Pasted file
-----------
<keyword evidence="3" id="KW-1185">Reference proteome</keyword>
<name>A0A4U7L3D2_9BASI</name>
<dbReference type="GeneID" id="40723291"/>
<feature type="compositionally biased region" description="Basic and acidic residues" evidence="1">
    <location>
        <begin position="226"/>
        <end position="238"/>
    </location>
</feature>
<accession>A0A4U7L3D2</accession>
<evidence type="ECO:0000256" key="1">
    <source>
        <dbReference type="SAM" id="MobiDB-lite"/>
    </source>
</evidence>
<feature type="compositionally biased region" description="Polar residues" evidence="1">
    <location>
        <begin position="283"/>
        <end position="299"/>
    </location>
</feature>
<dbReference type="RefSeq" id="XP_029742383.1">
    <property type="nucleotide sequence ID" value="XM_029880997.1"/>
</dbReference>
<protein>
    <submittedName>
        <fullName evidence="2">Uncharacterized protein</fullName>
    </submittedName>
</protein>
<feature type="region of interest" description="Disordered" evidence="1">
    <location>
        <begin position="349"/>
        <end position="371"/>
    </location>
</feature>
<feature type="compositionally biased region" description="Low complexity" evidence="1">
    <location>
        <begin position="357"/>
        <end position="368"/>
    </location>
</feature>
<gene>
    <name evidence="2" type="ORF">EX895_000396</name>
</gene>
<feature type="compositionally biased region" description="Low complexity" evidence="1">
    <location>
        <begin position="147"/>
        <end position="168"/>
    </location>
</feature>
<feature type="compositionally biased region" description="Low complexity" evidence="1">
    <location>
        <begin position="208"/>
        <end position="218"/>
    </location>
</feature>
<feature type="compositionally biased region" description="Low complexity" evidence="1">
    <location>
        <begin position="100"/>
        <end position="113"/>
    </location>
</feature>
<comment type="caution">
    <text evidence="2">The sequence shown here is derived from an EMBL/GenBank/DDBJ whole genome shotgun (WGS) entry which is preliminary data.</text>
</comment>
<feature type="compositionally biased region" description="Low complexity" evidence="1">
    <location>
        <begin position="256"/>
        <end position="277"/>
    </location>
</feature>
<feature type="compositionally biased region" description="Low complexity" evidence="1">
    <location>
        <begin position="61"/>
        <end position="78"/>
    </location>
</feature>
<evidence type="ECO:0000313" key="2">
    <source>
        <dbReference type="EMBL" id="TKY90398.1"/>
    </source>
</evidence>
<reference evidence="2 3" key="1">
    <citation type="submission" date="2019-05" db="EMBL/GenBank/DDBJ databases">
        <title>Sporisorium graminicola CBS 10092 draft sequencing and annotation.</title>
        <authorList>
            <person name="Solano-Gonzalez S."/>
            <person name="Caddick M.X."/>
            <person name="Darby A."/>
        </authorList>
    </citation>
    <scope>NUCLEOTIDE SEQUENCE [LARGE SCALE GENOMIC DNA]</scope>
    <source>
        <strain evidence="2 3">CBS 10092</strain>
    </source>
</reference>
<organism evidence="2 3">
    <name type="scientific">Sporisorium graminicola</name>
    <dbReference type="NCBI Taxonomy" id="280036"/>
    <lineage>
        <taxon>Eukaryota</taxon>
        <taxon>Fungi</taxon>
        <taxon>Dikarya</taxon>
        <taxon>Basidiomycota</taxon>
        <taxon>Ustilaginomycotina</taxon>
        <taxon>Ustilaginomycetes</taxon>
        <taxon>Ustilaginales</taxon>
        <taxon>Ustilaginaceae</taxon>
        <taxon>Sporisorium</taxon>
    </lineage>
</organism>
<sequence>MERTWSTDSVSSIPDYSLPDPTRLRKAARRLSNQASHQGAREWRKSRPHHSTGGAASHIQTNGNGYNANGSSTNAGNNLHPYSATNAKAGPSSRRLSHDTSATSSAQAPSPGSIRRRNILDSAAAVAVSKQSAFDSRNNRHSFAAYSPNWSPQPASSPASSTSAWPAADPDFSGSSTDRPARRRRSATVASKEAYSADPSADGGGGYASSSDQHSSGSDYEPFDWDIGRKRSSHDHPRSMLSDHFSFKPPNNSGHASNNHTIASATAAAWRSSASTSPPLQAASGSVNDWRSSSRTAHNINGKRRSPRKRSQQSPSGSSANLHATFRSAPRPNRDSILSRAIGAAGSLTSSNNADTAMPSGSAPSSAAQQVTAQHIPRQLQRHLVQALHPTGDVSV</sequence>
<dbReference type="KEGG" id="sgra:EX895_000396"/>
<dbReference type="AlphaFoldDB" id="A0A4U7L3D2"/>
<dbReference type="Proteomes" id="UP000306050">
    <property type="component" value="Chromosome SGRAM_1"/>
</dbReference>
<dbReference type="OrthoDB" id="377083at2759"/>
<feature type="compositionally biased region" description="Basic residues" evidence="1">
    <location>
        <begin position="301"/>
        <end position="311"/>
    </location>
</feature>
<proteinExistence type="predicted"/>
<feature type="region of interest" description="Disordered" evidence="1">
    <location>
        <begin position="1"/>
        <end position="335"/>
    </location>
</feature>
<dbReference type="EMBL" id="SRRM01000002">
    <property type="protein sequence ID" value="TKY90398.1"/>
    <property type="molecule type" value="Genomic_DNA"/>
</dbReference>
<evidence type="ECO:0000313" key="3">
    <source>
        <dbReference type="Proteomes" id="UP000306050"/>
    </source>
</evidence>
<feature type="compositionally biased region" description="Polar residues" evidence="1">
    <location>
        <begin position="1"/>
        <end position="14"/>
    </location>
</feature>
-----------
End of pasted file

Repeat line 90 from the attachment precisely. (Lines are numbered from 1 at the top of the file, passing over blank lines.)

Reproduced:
        </authorList>